according to Carter, for rejection are "insufficient funds"
or "lack of bona fides;" however, there is no overarching
reason for rejection equivalent to the United States, 214
(b). A Canadian officer writes notes on all of his/her
refusals and these notes are stored in the CAIPS computer
system for two years. During this time, all other
adjudicating officers can view these notes. There is no time
restraint on reapplying and an applicant has the right to
reapply for a visa immediately if he/she desires.
8. (U) Canada,s process for immigrant visas differs from
the non-immigrant visa process. The immigrant visa process
involves a point system in which candidates receive points
for meeting certain criteria (5 points for a high school
diploma, 24 points for speaking both French and English, 10
points at the discretion of the interviewer, etc.). Once an
applicant reaches the 75-point threshold, he/she qualifies
for the immigrant visa. The rejection notes for immigrant
visas are kept for five years, three years longer than
non-immigrant visas.
9. (U) It is not unusual to have a high discrepancy between
the visa rejection rate of an American mission and a Canadian
mission located in the same country. In Albania, for
example, the U.S. rejection rate is close to 70% while the
Canadians reject only about 40%. This is most often the
case, although not the rule: American visa rejection rates
are usually higher than their Canadian counterparts. Carter
theorized that this discrepancy might occur because, at many
Canadian consulates, a secretary acts as an initial vetter
for applications and tells those with no chance not to waste
their money. This eliminates many potential rejections and
deflates the Canadian rejection average as compared to the
U.S. average. It should also be noted that Canada,s refusal
rate has been consistently climbing over the last few years.
Statistics furnished by CIC show that the refusal rate for
visitor visas to Canada this year are 3.5% higher than last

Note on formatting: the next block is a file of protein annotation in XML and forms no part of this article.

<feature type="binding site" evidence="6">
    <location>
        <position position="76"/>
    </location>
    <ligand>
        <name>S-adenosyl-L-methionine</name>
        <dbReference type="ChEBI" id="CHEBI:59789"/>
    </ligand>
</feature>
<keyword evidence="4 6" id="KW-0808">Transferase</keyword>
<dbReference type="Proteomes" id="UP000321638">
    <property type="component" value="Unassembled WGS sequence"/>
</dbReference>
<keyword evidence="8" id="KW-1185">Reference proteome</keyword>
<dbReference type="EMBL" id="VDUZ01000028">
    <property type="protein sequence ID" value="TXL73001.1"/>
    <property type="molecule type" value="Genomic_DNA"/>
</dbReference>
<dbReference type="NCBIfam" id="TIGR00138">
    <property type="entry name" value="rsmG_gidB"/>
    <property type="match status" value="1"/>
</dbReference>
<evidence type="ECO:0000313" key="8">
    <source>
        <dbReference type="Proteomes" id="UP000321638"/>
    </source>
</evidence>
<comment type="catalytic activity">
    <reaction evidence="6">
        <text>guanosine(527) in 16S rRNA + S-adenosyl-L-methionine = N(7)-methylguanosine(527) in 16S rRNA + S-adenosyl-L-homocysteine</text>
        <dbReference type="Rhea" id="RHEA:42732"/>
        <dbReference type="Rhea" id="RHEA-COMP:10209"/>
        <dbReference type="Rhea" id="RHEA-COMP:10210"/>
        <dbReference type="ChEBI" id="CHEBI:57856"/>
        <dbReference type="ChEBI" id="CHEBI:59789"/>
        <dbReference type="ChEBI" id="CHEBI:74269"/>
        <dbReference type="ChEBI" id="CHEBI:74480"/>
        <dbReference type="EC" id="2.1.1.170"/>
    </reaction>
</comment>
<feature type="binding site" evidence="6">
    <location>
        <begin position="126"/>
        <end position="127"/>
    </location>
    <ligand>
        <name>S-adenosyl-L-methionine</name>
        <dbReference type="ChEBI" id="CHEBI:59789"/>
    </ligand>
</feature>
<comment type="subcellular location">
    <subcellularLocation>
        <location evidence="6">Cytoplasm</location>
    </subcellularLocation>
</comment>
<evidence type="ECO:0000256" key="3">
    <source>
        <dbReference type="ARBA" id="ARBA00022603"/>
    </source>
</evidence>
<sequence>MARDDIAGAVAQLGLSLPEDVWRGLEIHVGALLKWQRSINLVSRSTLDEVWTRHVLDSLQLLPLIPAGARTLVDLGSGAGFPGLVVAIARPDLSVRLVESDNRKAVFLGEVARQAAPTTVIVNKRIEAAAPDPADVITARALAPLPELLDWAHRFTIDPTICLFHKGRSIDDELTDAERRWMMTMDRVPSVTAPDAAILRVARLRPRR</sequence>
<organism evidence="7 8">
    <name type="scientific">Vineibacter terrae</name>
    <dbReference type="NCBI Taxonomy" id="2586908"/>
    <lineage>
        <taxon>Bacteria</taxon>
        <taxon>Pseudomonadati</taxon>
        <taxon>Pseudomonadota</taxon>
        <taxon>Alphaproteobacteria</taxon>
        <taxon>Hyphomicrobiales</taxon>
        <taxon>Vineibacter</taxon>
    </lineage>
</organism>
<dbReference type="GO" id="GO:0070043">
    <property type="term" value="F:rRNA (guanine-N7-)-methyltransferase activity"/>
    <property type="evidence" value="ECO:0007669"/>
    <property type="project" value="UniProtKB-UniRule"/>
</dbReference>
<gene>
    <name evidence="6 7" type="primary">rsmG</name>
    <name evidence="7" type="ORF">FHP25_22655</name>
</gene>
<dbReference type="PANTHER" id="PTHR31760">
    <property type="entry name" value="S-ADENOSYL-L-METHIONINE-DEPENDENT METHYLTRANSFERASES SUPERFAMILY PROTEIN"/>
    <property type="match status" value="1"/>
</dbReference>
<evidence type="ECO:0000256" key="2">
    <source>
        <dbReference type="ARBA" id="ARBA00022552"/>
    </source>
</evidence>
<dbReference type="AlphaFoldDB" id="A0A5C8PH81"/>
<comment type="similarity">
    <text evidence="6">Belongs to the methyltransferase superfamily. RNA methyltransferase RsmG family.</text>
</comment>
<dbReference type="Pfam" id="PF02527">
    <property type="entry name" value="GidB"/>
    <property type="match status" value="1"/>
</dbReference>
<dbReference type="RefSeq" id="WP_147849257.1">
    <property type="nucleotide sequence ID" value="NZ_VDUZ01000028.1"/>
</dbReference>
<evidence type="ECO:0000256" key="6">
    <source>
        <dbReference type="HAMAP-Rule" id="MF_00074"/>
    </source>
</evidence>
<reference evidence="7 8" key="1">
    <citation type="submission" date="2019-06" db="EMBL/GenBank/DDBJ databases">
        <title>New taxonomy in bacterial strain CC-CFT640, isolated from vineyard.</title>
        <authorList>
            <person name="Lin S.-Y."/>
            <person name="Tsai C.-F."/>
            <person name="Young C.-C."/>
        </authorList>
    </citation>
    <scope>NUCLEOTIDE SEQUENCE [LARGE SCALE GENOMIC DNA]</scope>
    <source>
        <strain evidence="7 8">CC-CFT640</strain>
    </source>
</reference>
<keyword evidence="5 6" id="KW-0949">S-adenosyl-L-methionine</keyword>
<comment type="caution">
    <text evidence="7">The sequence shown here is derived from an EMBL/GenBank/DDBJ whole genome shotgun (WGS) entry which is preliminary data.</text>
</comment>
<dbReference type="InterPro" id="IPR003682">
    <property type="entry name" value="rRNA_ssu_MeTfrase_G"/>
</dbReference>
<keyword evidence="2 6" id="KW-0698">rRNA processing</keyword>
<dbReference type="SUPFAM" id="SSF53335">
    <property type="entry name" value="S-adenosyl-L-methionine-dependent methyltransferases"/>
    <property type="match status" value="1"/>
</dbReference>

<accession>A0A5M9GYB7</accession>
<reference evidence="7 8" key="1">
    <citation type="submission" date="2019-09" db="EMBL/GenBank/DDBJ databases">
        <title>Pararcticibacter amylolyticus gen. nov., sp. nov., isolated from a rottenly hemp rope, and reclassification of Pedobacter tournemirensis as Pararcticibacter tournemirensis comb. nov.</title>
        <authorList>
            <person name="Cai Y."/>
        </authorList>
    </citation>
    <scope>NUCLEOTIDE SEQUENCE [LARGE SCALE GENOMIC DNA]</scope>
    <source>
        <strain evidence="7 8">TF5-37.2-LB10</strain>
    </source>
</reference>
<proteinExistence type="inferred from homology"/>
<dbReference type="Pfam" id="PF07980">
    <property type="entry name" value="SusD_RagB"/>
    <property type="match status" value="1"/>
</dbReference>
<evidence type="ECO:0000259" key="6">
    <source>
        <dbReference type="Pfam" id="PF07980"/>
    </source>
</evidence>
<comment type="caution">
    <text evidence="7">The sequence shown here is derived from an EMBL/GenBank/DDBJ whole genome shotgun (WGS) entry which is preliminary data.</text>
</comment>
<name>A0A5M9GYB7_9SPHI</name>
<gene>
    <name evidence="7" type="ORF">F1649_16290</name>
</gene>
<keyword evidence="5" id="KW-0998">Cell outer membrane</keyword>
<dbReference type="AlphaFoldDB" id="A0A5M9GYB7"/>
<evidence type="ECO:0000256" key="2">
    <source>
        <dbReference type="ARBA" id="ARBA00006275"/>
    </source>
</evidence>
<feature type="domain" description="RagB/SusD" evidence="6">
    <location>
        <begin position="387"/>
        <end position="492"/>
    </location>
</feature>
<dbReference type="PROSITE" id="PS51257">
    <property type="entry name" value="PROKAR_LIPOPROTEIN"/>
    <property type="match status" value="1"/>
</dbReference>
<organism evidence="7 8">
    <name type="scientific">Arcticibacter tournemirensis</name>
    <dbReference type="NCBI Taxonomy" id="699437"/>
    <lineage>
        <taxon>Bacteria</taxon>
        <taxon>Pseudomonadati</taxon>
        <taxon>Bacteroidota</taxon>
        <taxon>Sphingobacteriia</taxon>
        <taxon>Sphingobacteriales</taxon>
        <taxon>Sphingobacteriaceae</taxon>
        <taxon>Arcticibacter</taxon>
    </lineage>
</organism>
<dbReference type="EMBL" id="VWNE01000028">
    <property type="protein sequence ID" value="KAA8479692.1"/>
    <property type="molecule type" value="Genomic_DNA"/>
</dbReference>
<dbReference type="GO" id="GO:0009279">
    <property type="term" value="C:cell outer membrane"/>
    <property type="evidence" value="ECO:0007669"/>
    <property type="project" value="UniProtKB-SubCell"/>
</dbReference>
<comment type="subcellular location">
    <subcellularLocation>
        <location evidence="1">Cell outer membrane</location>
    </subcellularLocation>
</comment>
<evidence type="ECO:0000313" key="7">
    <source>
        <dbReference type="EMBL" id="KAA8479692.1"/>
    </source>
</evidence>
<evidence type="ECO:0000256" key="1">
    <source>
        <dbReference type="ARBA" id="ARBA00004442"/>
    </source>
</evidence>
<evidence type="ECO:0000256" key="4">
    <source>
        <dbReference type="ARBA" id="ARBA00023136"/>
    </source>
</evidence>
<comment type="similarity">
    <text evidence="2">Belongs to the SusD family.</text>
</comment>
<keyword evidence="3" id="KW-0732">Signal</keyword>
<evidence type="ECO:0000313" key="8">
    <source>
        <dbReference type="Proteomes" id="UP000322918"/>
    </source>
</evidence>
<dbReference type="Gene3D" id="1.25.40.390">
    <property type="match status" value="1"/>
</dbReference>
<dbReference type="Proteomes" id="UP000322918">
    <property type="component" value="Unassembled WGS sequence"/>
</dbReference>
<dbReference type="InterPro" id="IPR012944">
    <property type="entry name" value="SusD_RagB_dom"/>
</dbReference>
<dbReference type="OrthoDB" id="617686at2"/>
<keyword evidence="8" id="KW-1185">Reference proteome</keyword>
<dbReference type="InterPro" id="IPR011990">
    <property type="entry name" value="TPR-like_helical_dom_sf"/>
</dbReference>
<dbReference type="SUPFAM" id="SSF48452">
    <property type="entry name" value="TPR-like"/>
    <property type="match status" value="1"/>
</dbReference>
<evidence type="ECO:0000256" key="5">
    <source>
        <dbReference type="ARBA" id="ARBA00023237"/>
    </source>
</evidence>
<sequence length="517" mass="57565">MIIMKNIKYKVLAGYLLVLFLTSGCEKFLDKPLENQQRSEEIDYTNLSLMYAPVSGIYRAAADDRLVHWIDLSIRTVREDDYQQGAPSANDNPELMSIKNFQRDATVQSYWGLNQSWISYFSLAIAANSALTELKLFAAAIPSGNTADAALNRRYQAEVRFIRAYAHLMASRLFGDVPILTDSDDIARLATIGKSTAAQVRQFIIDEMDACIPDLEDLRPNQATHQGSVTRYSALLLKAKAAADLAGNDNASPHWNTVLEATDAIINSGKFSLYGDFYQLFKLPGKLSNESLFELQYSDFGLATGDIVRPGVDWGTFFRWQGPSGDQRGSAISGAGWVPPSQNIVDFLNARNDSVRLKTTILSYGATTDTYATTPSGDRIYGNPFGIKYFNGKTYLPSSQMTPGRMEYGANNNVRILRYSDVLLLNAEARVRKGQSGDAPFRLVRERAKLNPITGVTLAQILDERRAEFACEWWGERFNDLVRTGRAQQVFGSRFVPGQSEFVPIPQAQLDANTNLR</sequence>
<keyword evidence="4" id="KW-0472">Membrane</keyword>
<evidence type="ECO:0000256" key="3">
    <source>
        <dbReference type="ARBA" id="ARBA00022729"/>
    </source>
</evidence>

year and student visa rejection rates are up 4.2 % over 2002
Security Measures
10. (U) According to Carter, the Computer Assisted
Immigration Processing System (CAIPS) is not directly
connected to any type of security lookout list. There is,
however, a domestic lookout system called the Field Operation
System (FOS) that is maintained by CIC. Adjudicating
officers can perform security name checks using this FOS
system. Carter said that there are plans to integrate FOS
into CAIPS by 2005 so that the two will no longer be separate
systems. Since FOS is not integrated with the databases of
either the Canadian Security and Intelligence Services (CSIS)
or the Royal Canadian Mounted Police (RCMP), its usefulness
as a security mechanism is not fully developed. Carter was
not aware of any plans to consolidate these agencies,
databases in the way that databases were combined in the U.S.
after September 11th.
11. (SBU) One of the larger security changes that CIC
adopted following September 11th was reducing the number of
countries that qualify for the Canadian visa waiver program.
A few years ago, Canada allowed a great many more countries
to travel visa free than did the United States. The
differences between the two countries have narrowed over the
past few years; however, many of the countries that Canada
has removed are considered by the U.S. to be relatively
insignificant security threats. After significant U.S.
pressure, Canada did recently remove Saudi Arabia and
Malaysia from its visa waiver program; however, there still
remain some significant differences between the U.S. and
Canadian visa waiver programs. Most significantly, citizens
of Greece, Mexico, and Korea are allowed to travel to Canada
without a visa. Carter said that Canada realizes how
concerned the U.S. is about these three countries being on
the visa waiver program. He said that there have been some
discussions about removing these three from the program, but
he did not have any information regarding their imminent
removal. Carter was able to report that Costa Rica, the last
country in Latin America able to travel visa free, would be
removed from the visa waiver program shortly.
12. (U) Comment: Communication and cooperation between the
United States and Canada on visa procedures have improved
over the last few years. The Canadians appear to be
sensitive to U.S. concerns and are beginning to take steps to
alleviate them. The increase in Canada,s visa rejection
rate and the decrease in the number of countries on the visa
waiver list are steps in the right direction. Canada,
however, still has much left to do to reassure U.S.
authorities that the country is not being used as a Trojan
horse by aliens whose ultimate goal is to bypass U.S. visa
requirements on their way into the United States. Three
significant actions that Canada should undertake are: 1) to
reduce the level of responsibility currently enjoyed by its
locally hired staff; 2) to create a consolidated database
system that allows its Foreign Service Officers to do
thorough security name check searches on applicants; and, 3)
to remove Greece, Korea, and Mexico from its visa waiver